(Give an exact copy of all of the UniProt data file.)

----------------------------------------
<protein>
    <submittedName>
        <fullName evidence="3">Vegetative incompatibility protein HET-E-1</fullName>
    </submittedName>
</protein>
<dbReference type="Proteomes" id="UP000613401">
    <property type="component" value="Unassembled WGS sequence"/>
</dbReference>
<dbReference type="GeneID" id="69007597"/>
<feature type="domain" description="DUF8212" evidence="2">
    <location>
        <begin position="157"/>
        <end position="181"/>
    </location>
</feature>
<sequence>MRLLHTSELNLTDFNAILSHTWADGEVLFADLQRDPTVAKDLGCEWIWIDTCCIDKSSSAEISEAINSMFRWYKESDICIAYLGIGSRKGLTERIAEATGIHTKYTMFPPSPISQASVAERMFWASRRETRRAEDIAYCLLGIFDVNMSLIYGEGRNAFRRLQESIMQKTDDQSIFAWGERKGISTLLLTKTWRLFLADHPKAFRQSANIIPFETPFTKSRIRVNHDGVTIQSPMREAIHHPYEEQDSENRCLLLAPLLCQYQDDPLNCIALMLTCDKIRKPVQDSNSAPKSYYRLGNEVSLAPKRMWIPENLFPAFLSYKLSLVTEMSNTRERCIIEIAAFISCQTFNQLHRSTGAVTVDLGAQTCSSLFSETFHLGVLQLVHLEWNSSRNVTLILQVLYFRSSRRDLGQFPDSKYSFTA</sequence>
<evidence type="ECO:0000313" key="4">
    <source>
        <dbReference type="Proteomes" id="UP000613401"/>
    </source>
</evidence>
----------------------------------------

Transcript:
<protein>
    <submittedName>
        <fullName evidence="3">Vegetative incompatibility protein HET-E-1</fullName>
    </submittedName>
</protein>
<dbReference type="Proteomes" id="UP000613401">
    <property type="component" value="Unassembled WGS sequence"/>
</dbReference>
<dbReference type="GeneID" id="69007597"/>
<feature type="domain" description="DUF8212" evidence="2">
    <location>
        <begin position="157"/>
        <end position="181"/>
    </location>
</feature>
<sequence>MRLLHTSELNLTDFNAILSHTWADGEVLFADLQRDPTVAKDLGCEWIWIDTCCIDKSSSAEISEAINSMFRWYKESDICIAYLGIGSRKGLTERIAEATGIHTKYTMFPPSPISQASVAERMFWASRRETRRAEDIAYCLLGIFDVNMSLIYGEGRNAFRRLQESIMQKTDDQSIFAWGERKGISTLLLTKTWRLFLADHPKAFRQSANIIPFETPFTKSRIRVNHDGVTIQSPMREAIHHPYEEQDSENRCLLLAPLLCQYQDDPLNCIALMLTCDKIRKPVQDSNSAPKSYYRLGNEVSLAPKRMWIPENLFPAFLSYKLSLVTEMSNTRERCIIEIAAFISCQTFNQLHRSTGAVTVDLGAQTCSSLFSETFHLGVLQLVHLEWNSSRNVTLILQVLYFRSSRRDLGQFPDSKYSFTA</sequence>
<evidence type="ECO:0000313" key="4">
    <source>
        <dbReference type="Proteomes" id="UP000613401"/>
    </source>
</evidence>